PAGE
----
Jeff Bridges reveals his favorite Dylan songs, why he loves ‘Big Lebowski’ and how ‘Hell or High Water’ erases his bad movies in our ‘Last Word’ Q&A. Illustration by Mark Summers
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In the six years since he reunited with the Coen Brothers for a brilliant remake of the classic John Wayne western True Grit, Jeff Bridges has struggled to connect with audiences in multiplexes, releasing little-seen flicks like R.I.P.D. and Seventh Son. But right now he’s starring in one of the most critically-acclaimed movies of the year, the neo-western Hell or High Water. He plays a U.S. marshal days away from retirement that tracks a pair of bank robbers (Chris Pine, Ben Foster) across Texas. We spoke to Bridges about recovering from a box office bomb, what he learned from his father and the never-ending legacy of the Dude.
You’ve worked steadily for 50 years, but you’ve never been a superstar. Do you think you’ve benefited from not having one huge period of success?
My father, Lloyd Bridges, had a big TV series in the late Fifties and early Sixties called Sea Hunt. He was so good at playing a skin diver that people thought he actually was that character. That’s as great a compliment as an actor can get, but it was also frustrating, because he kept getting offered skin-diving scripts. In my career, I really set out not to develop too strong a persona, so that you wouldn’t have a hard time imagining me in any given role. I wanted to pleasantly confuse the audience on who I was.
When you’re not making movies, you lead a band called the Abiders. What music still moves you the most?
Bob Dylan. I love all the different incarnations of his music.
What’s your favorite Dylan song?
The first thing that popped into my head is “The Man in Me,” because it was in The Big Lebowski. I do a version of that with the Abiders. We worked together on [the 2003 movie] Masked and Anonymous. He’d knock on my trailer door and go, “Hey, you wanna pick?” We would play the version of “You Belong to Me” that he did on the Natural Born Killers soundtrack.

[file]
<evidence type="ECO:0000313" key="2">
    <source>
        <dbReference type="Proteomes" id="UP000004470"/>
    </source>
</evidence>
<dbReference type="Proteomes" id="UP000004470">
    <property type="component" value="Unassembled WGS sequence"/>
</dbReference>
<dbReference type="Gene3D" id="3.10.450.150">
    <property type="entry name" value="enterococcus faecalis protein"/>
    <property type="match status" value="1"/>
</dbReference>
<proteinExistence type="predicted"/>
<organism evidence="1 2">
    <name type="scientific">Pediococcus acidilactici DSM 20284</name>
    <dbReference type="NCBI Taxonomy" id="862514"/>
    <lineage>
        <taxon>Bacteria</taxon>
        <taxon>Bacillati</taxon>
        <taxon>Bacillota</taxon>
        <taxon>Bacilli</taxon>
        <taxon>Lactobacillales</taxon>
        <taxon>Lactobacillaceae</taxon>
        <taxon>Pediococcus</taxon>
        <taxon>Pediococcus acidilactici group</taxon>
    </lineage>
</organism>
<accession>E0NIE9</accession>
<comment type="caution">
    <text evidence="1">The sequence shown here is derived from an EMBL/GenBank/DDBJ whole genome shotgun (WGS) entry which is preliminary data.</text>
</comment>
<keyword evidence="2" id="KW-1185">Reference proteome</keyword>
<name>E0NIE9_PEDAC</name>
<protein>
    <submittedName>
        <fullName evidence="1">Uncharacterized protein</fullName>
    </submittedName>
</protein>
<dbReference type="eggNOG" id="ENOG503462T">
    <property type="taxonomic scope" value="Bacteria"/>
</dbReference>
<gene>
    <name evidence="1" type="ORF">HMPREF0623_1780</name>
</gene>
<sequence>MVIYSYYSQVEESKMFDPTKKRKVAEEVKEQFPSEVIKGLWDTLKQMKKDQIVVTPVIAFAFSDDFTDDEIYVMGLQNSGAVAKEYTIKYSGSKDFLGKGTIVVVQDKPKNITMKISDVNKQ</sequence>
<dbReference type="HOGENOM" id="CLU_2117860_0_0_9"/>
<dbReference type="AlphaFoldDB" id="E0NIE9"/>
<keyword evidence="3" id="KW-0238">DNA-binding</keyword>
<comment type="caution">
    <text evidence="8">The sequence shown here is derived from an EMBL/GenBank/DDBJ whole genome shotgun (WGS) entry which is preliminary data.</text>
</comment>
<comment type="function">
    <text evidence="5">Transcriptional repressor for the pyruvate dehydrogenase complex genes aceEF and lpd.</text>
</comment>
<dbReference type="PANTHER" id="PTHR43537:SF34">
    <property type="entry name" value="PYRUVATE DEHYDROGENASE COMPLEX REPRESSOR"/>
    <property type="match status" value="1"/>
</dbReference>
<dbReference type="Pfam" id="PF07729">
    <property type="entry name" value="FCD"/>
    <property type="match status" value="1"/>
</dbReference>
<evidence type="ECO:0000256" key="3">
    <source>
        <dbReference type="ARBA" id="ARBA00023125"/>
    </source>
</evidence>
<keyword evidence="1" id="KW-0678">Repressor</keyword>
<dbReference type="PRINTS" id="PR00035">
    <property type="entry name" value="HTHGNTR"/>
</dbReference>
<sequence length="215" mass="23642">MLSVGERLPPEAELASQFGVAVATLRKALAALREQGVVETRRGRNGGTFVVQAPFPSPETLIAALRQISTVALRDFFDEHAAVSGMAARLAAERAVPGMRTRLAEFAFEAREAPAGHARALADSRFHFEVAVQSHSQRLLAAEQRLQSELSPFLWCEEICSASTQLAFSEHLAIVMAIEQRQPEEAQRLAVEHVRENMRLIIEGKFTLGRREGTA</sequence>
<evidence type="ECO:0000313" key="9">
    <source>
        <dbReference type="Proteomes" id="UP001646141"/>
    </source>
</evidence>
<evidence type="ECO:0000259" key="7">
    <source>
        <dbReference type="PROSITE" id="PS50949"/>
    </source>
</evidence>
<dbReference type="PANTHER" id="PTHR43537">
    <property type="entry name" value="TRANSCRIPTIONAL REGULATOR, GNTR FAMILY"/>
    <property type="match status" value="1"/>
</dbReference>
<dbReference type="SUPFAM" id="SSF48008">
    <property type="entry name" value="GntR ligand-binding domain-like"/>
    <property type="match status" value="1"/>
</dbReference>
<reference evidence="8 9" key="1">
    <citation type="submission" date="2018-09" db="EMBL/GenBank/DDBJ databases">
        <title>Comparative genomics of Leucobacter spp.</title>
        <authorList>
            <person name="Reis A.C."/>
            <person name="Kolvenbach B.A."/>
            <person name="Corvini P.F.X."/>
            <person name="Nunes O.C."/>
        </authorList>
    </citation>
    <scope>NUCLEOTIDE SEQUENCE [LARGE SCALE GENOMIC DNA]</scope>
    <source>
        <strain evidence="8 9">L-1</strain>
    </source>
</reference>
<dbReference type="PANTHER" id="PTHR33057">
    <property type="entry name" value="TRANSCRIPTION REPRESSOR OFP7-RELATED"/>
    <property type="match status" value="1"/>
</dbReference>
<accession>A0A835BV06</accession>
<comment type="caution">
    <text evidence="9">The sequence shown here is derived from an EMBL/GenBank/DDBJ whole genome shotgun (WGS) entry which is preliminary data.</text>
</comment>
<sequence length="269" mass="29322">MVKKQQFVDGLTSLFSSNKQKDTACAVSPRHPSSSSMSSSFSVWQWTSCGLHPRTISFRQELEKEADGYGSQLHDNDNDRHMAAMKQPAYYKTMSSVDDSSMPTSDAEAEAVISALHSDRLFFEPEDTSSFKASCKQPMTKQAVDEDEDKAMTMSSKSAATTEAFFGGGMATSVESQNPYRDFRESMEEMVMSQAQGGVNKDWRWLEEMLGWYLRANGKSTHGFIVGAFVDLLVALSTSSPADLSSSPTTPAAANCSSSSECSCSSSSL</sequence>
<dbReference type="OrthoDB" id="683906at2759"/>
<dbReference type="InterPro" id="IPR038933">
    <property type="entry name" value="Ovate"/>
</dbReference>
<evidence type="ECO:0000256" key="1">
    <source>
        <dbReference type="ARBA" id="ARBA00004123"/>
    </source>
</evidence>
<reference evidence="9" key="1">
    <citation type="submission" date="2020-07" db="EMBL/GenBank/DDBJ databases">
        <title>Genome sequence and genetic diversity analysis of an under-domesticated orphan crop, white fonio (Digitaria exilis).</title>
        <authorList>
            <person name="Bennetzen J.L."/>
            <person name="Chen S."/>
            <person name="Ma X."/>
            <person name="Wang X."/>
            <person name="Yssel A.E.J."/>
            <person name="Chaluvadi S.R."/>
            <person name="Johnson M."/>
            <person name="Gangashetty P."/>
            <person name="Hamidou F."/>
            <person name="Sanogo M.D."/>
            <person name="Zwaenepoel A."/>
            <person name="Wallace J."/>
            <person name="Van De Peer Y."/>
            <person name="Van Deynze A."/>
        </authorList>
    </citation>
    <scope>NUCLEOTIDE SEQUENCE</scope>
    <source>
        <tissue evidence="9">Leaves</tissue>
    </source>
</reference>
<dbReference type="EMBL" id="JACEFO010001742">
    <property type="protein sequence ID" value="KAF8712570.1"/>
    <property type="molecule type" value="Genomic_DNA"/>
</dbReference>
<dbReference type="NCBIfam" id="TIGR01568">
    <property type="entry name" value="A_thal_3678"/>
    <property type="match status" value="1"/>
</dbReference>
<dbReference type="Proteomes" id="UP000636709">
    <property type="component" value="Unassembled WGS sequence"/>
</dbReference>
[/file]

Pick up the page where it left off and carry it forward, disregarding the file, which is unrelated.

Who is your hero?
[Architect and inventor] Bucky Fuller. He had an analogy about ocean tankers: They use tiny rudders, called trim tabs, to turn the big rudder, and the big rudder turns the ship. Bucky said, “That’s a metaphor for how the individual affects society. We’re all trim tabs, because we’re connected to so-called more powerful people, and those people can turn society in a particular direction.” As a matter of fact, that’s what Bucky has on his tombstone: “Call me trim tab.”
What’s the most indulgent purchase you’ve ever made?
About 25 years ago, my wife and I bought Kenny Loggins’ house in Santa Barbara. It was way out of our price range, but we said, “Screw it, let’s go for it.” We’ve raised our family there. We overextended ourselves at the perfect time in our lives, and it worked out for the best.
You’ve been married to your wife for nearly 40 years. That’s longer than basically any marriage in Hollywood. What’s your secret?
I’m just crazy about the girl. If you’re married, you gotta work on it. We’ve hit some bumps, but we didn’t deal with them in a cynical way. Those bumps are great opportunities to get to know each other better. It’s all about intimacy. That’s the main high in life.
Do you have a fitness regimen?
I could be kinder to my body. As an actor, a role can be a great excuse not to be in shape. I mean, you wouldn’t want to see the Dude with a six-pack, so you eat that Häagen-Dazs. My weight goes up and down. I’m curious about this cryo thing, where they take you down to 250 degrees below zero for three minutes. It’s supposed to help with inflammation.
If you star in a big-budget movie like R.I.P.D. and it bombs, do you take it personally?
Not really. When a movie comes out, I’m working on something else and my attention is there. Also, I’ve already been paid [laughs]. This new one, Hell or High Water, is such a cool movie. That doesn’t happen all the time, so when it does, you go, “Yee-haw!”
What advice do you wish you’d received at age 20?
I got the advice — I just didn’t take it! My dad would say, “It’s all about habit, Jeff. You gotta get into good habits.” And I said, “No, Dad, you gotta live each moment. Live it as the first one and be fresh.” And he says, “That’s a wonderful thought, but that’s not what we are. We are habitual creatures. It’s about developing these grooves.” As I age, I can see his point. What you practice, that’s what you become.